Seoul (AsiaNews) - A South Korean Baptist missionary has been sentenced by a North
Korean court to hard labor for life for espionage, underground religious
activities and offenses against the "dignity of the supreme leadership".
The news was published today by North Korean press, referring to a trial that took place yesterday in the capital against Kim Jeong- wook, who apparently "confessed his crimes".
The regime's news agency, KCNA, reports that Kim illegally entered the North, with the intention of setting up an underground church and gathering information about the internal affairs of Pyongyang. The public prosecutor had demanded the death penalty , but the sentence imposed was prison and hard labor for life.
Kim, 50, had been working for a long time in the city of Dandung on the border with China when he was arrested last October. Seoul's intelligence services denied that Kim is involved in espionage , after the missionary appeared on state television (in the North) confessing his "crimes".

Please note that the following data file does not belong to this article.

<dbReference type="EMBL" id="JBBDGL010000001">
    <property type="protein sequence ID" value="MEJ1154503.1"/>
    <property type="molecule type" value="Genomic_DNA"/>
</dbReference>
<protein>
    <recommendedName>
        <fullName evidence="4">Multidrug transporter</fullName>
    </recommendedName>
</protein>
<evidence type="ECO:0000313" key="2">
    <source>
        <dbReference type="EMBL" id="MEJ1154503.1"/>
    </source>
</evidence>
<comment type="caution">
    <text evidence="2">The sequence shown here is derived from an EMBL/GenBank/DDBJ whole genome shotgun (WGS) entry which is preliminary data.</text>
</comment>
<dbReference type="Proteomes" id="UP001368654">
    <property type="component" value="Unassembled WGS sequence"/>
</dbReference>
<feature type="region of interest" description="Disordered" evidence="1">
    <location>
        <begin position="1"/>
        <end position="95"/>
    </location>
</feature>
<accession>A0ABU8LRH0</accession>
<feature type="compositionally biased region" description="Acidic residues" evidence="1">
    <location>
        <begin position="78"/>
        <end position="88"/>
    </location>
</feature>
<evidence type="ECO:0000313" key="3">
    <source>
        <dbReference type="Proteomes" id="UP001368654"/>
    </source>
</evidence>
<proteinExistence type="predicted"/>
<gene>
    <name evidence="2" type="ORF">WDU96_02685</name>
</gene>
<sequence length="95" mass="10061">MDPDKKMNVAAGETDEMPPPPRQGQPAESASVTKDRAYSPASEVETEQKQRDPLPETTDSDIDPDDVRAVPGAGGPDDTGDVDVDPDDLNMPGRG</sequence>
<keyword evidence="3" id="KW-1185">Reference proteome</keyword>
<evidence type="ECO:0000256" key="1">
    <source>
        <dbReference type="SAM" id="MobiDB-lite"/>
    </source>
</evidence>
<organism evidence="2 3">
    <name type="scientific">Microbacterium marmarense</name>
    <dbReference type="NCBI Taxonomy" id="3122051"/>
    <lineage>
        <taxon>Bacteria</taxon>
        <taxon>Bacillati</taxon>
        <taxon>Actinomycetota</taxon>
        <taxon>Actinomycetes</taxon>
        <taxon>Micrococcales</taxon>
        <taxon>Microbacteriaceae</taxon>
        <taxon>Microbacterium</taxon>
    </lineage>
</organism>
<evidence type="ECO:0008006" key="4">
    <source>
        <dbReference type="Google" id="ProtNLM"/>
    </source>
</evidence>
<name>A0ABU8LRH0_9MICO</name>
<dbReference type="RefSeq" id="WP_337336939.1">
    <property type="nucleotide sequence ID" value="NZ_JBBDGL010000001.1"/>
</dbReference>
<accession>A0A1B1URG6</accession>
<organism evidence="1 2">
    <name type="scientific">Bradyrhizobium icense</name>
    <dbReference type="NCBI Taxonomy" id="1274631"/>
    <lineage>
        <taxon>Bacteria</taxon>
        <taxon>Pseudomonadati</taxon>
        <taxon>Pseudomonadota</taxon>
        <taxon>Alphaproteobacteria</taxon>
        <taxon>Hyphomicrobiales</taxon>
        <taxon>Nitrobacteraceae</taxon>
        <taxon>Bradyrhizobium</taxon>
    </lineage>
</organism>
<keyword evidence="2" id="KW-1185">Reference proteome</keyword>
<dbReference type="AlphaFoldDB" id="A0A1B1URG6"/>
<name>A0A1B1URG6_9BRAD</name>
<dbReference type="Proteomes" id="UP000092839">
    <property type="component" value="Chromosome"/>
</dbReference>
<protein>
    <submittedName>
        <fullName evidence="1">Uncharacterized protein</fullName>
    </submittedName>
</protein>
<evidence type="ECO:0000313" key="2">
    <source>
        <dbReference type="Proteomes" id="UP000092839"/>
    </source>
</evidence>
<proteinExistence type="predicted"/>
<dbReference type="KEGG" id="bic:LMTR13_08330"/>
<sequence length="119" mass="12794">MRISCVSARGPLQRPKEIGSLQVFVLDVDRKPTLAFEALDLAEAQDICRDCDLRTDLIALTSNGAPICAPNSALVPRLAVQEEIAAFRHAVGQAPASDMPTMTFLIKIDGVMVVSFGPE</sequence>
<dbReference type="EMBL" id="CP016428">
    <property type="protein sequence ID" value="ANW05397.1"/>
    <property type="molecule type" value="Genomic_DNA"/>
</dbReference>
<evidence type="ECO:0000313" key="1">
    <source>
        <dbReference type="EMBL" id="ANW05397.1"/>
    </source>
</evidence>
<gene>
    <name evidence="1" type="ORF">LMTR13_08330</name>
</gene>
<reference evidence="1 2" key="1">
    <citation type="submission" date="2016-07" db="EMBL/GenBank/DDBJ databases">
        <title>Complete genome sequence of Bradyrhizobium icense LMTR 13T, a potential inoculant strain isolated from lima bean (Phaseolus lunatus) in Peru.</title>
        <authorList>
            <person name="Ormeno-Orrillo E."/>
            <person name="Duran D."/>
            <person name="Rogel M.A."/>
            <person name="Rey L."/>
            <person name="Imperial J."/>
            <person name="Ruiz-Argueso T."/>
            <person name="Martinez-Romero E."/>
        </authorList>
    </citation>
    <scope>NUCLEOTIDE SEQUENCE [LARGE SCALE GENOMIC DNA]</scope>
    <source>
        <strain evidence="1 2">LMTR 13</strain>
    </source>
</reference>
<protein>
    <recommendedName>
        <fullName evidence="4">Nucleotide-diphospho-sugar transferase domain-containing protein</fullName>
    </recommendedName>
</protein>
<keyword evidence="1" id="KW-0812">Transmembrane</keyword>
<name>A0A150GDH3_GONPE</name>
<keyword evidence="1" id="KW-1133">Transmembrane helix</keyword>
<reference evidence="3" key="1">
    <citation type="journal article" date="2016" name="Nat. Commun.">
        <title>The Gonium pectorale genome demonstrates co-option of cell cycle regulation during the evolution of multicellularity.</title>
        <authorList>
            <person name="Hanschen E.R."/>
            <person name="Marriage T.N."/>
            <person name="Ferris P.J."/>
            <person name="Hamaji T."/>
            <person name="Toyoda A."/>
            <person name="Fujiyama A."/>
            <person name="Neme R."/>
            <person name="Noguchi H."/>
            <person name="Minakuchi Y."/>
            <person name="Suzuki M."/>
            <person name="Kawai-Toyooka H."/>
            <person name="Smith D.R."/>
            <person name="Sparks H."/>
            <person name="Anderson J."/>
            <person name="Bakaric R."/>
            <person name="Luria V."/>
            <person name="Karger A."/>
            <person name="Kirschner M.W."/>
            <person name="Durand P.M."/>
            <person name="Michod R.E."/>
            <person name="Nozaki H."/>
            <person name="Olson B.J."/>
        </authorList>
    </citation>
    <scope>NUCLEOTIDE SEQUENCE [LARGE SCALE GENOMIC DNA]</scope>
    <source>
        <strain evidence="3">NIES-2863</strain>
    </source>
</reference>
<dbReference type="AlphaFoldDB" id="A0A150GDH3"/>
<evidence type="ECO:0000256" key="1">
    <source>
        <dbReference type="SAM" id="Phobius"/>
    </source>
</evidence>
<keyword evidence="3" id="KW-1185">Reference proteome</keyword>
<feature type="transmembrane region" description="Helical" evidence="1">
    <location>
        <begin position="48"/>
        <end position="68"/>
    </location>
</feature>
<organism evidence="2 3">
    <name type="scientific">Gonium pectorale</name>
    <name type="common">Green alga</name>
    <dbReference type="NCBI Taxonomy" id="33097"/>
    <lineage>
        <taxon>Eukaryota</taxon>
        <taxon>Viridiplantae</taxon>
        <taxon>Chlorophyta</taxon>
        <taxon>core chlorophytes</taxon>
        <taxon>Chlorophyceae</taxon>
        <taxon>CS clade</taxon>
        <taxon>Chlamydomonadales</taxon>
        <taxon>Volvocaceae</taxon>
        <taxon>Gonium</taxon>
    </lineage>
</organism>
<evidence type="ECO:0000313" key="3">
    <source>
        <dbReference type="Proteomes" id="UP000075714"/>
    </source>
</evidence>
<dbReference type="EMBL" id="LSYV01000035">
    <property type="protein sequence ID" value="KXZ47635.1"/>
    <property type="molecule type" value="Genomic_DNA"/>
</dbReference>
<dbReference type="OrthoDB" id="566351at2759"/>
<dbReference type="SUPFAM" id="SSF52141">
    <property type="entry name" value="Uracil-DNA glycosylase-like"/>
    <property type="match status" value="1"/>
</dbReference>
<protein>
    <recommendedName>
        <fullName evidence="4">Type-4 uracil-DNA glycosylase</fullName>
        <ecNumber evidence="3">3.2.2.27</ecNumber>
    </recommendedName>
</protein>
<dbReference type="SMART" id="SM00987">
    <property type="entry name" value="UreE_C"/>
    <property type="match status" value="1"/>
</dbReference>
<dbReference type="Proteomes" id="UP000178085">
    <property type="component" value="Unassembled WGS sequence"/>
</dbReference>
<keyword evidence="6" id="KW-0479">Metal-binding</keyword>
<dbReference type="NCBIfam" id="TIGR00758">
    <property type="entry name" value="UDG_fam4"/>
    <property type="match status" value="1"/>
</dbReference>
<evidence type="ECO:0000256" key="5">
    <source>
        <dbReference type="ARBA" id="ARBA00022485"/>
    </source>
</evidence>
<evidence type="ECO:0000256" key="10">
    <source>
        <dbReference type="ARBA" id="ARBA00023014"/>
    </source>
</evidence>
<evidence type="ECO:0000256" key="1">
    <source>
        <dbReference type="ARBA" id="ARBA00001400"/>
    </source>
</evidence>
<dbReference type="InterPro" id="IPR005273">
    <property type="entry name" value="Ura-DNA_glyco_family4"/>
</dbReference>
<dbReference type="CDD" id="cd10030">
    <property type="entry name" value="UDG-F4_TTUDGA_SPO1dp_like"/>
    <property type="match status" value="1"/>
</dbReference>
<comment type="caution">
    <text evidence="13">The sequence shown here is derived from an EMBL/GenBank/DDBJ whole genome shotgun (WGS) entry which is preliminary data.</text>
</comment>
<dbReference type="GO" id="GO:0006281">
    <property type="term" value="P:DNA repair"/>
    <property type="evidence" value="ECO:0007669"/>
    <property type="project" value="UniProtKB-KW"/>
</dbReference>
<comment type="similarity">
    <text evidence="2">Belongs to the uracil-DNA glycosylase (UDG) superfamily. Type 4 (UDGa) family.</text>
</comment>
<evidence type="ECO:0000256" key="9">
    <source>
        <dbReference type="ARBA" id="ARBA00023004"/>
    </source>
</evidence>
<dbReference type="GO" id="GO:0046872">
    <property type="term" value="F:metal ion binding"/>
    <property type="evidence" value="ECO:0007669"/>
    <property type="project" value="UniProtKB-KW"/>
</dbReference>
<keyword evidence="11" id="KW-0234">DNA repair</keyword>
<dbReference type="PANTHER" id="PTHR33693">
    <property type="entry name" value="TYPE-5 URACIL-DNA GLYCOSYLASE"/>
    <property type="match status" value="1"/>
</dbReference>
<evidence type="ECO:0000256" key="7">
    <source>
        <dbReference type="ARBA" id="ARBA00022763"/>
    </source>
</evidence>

Kim is charged with "religious acts, malignantly hurting the dignity of the supreme leadership".
All forms of
religion are banned under the regime of Kim Jong-un, except that of worshipping
the ruling dynasty. In
the North's capital, there are three churches - two Protestant and one Catholic
- but they are believed to be a front for tourists and non-governmental
organizations . No
priests or religious are present, only officials of the associations
established by the government to control the religions.
In Pyongyang, another missionary, the U.S. citizen Kenneth Bae, is serving a sentence of 15 years hard labor for the same reasons.
A few months ago, another missionary, the Australian John Short, was expelled after a period in prison for distributing religious materials.